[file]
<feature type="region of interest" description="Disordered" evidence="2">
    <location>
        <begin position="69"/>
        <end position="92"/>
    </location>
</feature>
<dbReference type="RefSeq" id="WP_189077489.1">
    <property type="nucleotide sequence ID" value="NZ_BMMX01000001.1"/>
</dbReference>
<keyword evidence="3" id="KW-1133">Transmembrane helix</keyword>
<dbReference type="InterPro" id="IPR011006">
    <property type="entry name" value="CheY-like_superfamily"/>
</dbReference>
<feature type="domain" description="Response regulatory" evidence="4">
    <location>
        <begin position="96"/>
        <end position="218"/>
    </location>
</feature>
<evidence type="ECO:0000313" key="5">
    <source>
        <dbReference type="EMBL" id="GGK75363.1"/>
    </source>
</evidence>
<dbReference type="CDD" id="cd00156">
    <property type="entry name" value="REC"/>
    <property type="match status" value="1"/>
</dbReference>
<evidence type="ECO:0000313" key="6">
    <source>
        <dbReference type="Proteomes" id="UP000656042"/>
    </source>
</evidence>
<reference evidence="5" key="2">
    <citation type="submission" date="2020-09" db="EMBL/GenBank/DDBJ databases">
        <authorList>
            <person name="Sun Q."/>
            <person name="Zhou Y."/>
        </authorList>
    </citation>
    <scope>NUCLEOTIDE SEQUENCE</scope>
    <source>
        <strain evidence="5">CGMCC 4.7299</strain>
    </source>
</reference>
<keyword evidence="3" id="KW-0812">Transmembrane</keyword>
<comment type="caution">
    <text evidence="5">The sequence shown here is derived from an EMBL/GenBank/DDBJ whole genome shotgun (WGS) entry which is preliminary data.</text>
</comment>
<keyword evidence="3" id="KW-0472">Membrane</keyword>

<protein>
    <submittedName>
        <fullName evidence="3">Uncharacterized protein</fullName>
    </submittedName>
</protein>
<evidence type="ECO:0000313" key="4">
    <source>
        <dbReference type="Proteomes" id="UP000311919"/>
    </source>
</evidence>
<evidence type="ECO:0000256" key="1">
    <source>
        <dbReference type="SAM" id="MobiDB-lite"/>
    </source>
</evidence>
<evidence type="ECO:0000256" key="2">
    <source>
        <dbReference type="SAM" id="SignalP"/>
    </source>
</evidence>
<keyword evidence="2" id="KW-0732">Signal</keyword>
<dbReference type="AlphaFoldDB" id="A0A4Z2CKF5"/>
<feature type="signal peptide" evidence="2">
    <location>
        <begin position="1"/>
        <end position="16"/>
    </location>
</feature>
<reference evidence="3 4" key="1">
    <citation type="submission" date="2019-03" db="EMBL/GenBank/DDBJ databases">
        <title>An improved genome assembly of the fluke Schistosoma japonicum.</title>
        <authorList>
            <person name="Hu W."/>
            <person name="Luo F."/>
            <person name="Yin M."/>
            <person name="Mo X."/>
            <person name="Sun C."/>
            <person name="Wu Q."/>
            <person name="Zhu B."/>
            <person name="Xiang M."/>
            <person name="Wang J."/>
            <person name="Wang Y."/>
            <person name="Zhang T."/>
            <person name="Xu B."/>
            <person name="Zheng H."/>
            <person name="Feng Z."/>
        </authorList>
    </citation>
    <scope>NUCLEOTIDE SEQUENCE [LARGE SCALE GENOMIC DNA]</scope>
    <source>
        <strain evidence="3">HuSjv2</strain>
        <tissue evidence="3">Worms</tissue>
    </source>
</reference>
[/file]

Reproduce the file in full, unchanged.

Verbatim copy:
<feature type="region of interest" description="Disordered" evidence="2">
    <location>
        <begin position="69"/>
        <end position="92"/>
    </location>
</feature>
<dbReference type="RefSeq" id="WP_189077489.1">
    <property type="nucleotide sequence ID" value="NZ_BMMX01000001.1"/>
</dbReference>
<keyword evidence="3" id="KW-1133">Transmembrane helix</keyword>
<dbReference type="InterPro" id="IPR011006">
    <property type="entry name" value="CheY-like_superfamily"/>
</dbReference>
<feature type="domain" description="Response regulatory" evidence="4">
    <location>
        <begin position="96"/>
        <end position="218"/>
    </location>
</feature>
<evidence type="ECO:0000313" key="5">
    <source>
        <dbReference type="EMBL" id="GGK75363.1"/>
    </source>
</evidence>
<dbReference type="CDD" id="cd00156">
    <property type="entry name" value="REC"/>
    <property type="match status" value="1"/>
</dbReference>
<evidence type="ECO:0000313" key="6">
    <source>
        <dbReference type="Proteomes" id="UP000656042"/>
    </source>
</evidence>
<reference evidence="5" key="2">
    <citation type="submission" date="2020-09" db="EMBL/GenBank/DDBJ databases">
        <authorList>
            <person name="Sun Q."/>
            <person name="Zhou Y."/>
        </authorList>
    </citation>
    <scope>NUCLEOTIDE SEQUENCE</scope>
    <source>
        <strain evidence="5">CGMCC 4.7299</strain>
    </source>
</reference>
<keyword evidence="3" id="KW-0812">Transmembrane</keyword>
<comment type="caution">
    <text evidence="5">The sequence shown here is derived from an EMBL/GenBank/DDBJ whole genome shotgun (WGS) entry which is preliminary data.</text>
</comment>
<keyword evidence="3" id="KW-0472">Membrane</keyword>

<protein>
    <submittedName>
        <fullName evidence="3">Uncharacterized protein</fullName>
    </submittedName>
</protein>
<evidence type="ECO:0000313" key="4">
    <source>
        <dbReference type="Proteomes" id="UP000311919"/>
    </source>
</evidence>
<evidence type="ECO:0000256" key="1">
    <source>
        <dbReference type="SAM" id="MobiDB-lite"/>
    </source>
</evidence>
<evidence type="ECO:0000256" key="2">
    <source>
        <dbReference type="SAM" id="SignalP"/>
    </source>
</evidence>
<keyword evidence="2" id="KW-0732">Signal</keyword>
<dbReference type="AlphaFoldDB" id="A0A4Z2CKF5"/>
<feature type="signal peptide" evidence="2">
    <location>
        <begin position="1"/>
        <end position="16"/>
    </location>
</feature>
<reference evidence="3 4" key="1">
    <citation type="submission" date="2019-03" db="EMBL/GenBank/DDBJ databases">
        <title>An improved genome assembly of the fluke Schistosoma japonicum.</title>
        <authorList>
            <person name="Hu W."/>
            <person name="Luo F."/>
            <person name="Yin M."/>
            <person name="Mo X."/>
            <person name="Sun C."/>
            <person name="Wu Q."/>
            <person name="Zhu B."/>
            <person name="Xiang M."/>
            <person name="Wang J."/>
            <person name="Wang Y."/>
            <person name="Zhang T."/>
            <person name="Xu B."/>
            <person name="Zheng H."/>
            <person name="Feng Z."/>
        </authorList>
    </citation>
    <scope>NUCLEOTIDE SEQUENCE [LARGE SCALE GENOMIC DNA]</scope>
    <source>
        <strain evidence="3">HuSjv2</strain>
        <tissue evidence="3">Worms</tissue>
    </source>
</reference>